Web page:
Takata Settles With Drivers Injured by Air Bags, Plans to Exit Bankruptcy

NEW YORK— Takata Corp.’s TKTDQ 30.00% U.S. unit has reached a settlement with representatives of those injured by lethally defective air bags, paving the way for the company to exit chapter 11 bankruptcy and move forward with a reorganization plan, according to court documents.

The agreement between the Japanese auto-parts supplier, injured drivers and creditors was outlined in documents filed in a Delaware bankruptcy court.

Two groups representing people suing over the air bags have dropped their opposition to the restructuring plan, according to the documents filed Saturday.

Under the settlement, lawsuits will be resolved through a trust fund.

Takata was forced into bankruptcy amid lawsuits, multimillion-dollar fines and crushing recall costs involving the air bags. Key to the restructuring plan is the planned sale of most of its assets to a Chinese-owned rival for $1.6 billion.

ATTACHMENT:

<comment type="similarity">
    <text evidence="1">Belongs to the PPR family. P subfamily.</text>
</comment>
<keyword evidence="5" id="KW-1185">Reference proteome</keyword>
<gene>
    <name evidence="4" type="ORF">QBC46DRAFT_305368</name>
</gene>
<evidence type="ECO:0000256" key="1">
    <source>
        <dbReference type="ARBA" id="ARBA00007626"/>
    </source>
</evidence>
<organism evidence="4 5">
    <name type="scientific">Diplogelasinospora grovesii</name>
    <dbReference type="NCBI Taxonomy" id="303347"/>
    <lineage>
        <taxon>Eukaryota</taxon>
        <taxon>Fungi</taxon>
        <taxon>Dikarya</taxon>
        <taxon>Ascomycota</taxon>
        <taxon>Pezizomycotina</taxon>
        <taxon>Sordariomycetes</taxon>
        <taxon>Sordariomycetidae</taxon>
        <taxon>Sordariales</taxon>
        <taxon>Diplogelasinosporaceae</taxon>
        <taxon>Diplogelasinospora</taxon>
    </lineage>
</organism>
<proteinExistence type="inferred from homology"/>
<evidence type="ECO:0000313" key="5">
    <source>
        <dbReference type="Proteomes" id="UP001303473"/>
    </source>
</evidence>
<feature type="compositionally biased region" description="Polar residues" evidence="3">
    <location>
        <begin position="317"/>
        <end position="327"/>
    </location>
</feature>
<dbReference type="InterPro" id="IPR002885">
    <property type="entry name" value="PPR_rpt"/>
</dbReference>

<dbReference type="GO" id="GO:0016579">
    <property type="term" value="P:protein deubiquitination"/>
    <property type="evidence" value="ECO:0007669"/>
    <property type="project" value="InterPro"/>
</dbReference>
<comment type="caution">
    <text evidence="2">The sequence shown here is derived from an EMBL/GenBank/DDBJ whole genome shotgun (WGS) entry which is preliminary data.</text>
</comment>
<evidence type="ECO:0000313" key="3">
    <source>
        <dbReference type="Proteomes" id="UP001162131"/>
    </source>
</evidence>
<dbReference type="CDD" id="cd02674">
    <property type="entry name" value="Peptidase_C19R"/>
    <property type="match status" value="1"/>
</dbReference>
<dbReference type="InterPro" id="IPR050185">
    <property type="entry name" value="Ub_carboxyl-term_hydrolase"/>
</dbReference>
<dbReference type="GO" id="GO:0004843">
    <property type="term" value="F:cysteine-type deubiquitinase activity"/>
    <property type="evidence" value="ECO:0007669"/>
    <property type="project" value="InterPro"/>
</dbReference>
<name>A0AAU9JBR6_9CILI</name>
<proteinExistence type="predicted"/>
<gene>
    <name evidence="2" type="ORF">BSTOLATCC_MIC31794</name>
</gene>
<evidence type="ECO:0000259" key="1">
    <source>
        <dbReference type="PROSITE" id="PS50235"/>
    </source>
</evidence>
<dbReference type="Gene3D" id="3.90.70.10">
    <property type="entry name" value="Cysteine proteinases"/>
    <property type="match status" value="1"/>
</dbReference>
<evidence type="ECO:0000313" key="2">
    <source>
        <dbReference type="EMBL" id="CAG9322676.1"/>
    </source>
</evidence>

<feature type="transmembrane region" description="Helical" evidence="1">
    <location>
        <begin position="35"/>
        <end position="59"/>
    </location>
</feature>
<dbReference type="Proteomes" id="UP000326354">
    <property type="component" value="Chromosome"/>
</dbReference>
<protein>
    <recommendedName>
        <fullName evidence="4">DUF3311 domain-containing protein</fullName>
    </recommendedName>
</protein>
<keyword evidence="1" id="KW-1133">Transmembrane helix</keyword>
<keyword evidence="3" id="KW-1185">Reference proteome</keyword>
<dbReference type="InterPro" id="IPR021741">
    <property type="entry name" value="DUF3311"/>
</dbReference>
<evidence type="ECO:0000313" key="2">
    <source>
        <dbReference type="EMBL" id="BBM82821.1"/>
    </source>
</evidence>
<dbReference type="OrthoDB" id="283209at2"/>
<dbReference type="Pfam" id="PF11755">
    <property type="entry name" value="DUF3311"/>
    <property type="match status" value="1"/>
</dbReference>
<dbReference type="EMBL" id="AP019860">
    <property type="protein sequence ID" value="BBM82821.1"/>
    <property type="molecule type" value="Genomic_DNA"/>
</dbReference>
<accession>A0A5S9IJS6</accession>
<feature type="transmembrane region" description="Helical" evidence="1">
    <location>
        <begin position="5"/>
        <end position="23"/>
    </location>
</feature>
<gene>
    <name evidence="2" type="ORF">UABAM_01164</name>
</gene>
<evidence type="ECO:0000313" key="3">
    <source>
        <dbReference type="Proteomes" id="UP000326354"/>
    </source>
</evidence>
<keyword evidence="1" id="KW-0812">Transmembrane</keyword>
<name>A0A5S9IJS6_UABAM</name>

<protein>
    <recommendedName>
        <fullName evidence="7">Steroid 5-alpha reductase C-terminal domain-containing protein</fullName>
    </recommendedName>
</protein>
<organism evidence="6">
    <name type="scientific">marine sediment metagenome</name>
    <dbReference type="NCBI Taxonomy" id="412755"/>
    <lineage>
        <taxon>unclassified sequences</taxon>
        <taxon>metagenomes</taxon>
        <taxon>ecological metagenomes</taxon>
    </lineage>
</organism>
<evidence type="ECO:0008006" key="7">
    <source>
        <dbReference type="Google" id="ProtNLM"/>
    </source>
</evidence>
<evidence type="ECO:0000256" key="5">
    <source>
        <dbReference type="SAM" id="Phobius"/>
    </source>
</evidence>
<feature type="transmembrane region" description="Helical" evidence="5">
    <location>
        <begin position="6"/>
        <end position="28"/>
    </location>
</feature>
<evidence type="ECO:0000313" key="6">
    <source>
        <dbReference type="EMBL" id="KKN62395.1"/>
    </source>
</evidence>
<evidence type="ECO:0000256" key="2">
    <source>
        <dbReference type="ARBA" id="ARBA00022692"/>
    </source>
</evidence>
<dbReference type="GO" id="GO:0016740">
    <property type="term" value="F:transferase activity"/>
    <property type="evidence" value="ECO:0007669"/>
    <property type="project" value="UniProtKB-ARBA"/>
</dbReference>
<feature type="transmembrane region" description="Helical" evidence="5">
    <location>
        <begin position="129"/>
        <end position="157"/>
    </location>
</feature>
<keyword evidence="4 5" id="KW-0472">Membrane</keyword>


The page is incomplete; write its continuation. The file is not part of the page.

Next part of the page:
Takata’s air-bag inflaters can explode with too much force, spewing shrapnel into drivers and passengers. At least 16 people have died and more than 180 have been injured due to the problem, which touched off the largest series of automotive recalls in U.S. history. At least 42 million vehicles and as many as 69 million inflaters have been recalled in the U.S. More than 100 million inflaters have been recalled world-wide.

Thirteen auto makers have joined the agreement, including General Motors and Ford Motor Co. and Toyota Motor Corp. The manufacturers, which are both Takata’s largest customers and biggest creditors, are indemnified in their agreements with Takata from losses and liabilities related to the air bag inflaters.

Takata will file an amended version of the reorganization plan in court, according to the documents.

A spokesman for Takata said the company had no comment on the settlement.

—Copyright 2018 the Associated Press

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